When Jalen Green and his teammates departed from Los Angeles to Manila last March 17, he did not know what to expect. Though he traces his roots in the Philippines, the country itself was foreign to him — all he knew was that over here, basketball is a religion.
“I knew about it because when I went to Argentina for the 2018 FIBA Under-17 World Cup, they said they had a whole bunch of teams like that. And my coach told me that basketball is a big thing here,” shared the 6-foot-5 swingman, whose family hails from Ilocos.
“I knew about it for sure.”
His presence in the 2018 National Basketball Training Center National Finals for FilAm Sports USA was a surprise even for the tournament organizers. When he arrived, all eyes were on him, as he is currently the top prospect in the 2020 recruitment class.
And the 16-year-old did not disappoint.
“It’s great, it’s an opportunity to tell people what I’m made of.
“People have been talking behind my back so I gotta go out there and prove something every time I step on the court,” Green said, as he played as if he had a chip on his shoulder.
During the Elite Eight, he dropped an NBTC-high 51 points in a losing effort against the National University Bullpups. He followed this up with a thrilling performance during the NBTC Division I All-Star Game, dunking on the country’s top High School prospect Kai Sotto.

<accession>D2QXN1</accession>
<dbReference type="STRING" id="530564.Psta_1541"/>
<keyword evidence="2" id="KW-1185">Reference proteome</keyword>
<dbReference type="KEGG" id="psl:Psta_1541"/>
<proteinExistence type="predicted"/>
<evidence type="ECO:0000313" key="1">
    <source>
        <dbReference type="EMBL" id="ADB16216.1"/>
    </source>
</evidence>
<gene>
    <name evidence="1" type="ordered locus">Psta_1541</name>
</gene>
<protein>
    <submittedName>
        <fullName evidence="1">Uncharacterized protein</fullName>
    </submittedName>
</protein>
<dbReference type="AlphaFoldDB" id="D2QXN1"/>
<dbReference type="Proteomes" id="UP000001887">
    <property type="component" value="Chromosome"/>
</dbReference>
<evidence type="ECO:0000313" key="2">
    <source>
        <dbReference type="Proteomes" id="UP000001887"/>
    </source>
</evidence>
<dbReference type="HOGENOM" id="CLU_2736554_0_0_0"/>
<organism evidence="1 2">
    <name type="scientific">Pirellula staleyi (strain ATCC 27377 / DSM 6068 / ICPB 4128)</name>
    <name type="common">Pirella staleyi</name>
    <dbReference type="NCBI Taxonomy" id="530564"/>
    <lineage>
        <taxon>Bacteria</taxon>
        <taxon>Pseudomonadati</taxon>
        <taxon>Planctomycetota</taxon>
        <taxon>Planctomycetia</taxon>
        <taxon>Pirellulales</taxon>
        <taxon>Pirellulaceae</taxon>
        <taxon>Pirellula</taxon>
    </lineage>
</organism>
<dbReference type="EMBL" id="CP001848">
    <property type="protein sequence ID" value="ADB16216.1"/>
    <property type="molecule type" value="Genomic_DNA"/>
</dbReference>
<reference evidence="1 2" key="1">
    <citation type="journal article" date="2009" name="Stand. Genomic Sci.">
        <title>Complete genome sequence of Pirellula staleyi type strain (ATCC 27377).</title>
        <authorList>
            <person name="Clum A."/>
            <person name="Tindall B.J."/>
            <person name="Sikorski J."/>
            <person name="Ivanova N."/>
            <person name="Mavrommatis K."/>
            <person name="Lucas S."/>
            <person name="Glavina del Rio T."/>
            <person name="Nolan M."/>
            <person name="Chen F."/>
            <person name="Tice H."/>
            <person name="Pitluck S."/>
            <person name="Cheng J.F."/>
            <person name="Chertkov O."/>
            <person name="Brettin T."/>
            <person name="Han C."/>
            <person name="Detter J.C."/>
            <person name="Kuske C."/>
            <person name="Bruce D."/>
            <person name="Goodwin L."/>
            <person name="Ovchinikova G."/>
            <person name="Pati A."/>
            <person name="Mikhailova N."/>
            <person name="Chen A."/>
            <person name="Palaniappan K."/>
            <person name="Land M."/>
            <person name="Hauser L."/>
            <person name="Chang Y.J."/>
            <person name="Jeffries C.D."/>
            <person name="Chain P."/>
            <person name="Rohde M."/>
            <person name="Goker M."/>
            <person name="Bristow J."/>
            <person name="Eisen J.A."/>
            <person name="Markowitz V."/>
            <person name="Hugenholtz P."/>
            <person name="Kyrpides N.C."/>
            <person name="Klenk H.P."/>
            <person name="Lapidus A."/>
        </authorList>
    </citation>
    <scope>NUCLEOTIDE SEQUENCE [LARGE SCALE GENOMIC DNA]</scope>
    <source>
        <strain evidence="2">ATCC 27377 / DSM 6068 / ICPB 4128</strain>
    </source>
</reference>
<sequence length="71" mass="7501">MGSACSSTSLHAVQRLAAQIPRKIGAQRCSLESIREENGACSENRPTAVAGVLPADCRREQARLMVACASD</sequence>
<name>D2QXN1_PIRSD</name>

If that was not enough, Green showed off his hops during the All-Star side events, bagging this year’s Slam Dunk crown.
Green made sure to leave a lasting mark, as this is his way of giving back to the country that welcomed him with open arms.
“I just look at as a good experience to represent the Philippines. My family is Filipino so to come back here and represent them, it’s a good experience so like it,” he declared.
However, the biggest question is whether he can represent the Philippines in FIBA-sanctioned tournament.
Though still just 16 years young, he has already represented Team USA during the Under-17 World Cup, which disbars him from joining Gilas Pilipinas.
Still, he is hoping that the Samahang Basketbol ng Pilipinas can find a loophole that will allow him to play for his newfound home.
“I don’t really know the national rules because last year, I played with the US national team and we played in Argentina. This year, I’m going back in June,” Green admitted.
“If I figure out the national rules, I would love to come back, but I look at this as an opportunity to travel the world and get my name out there.”
Safe to say, Green’s one-week journey in the Philippines was worth it.
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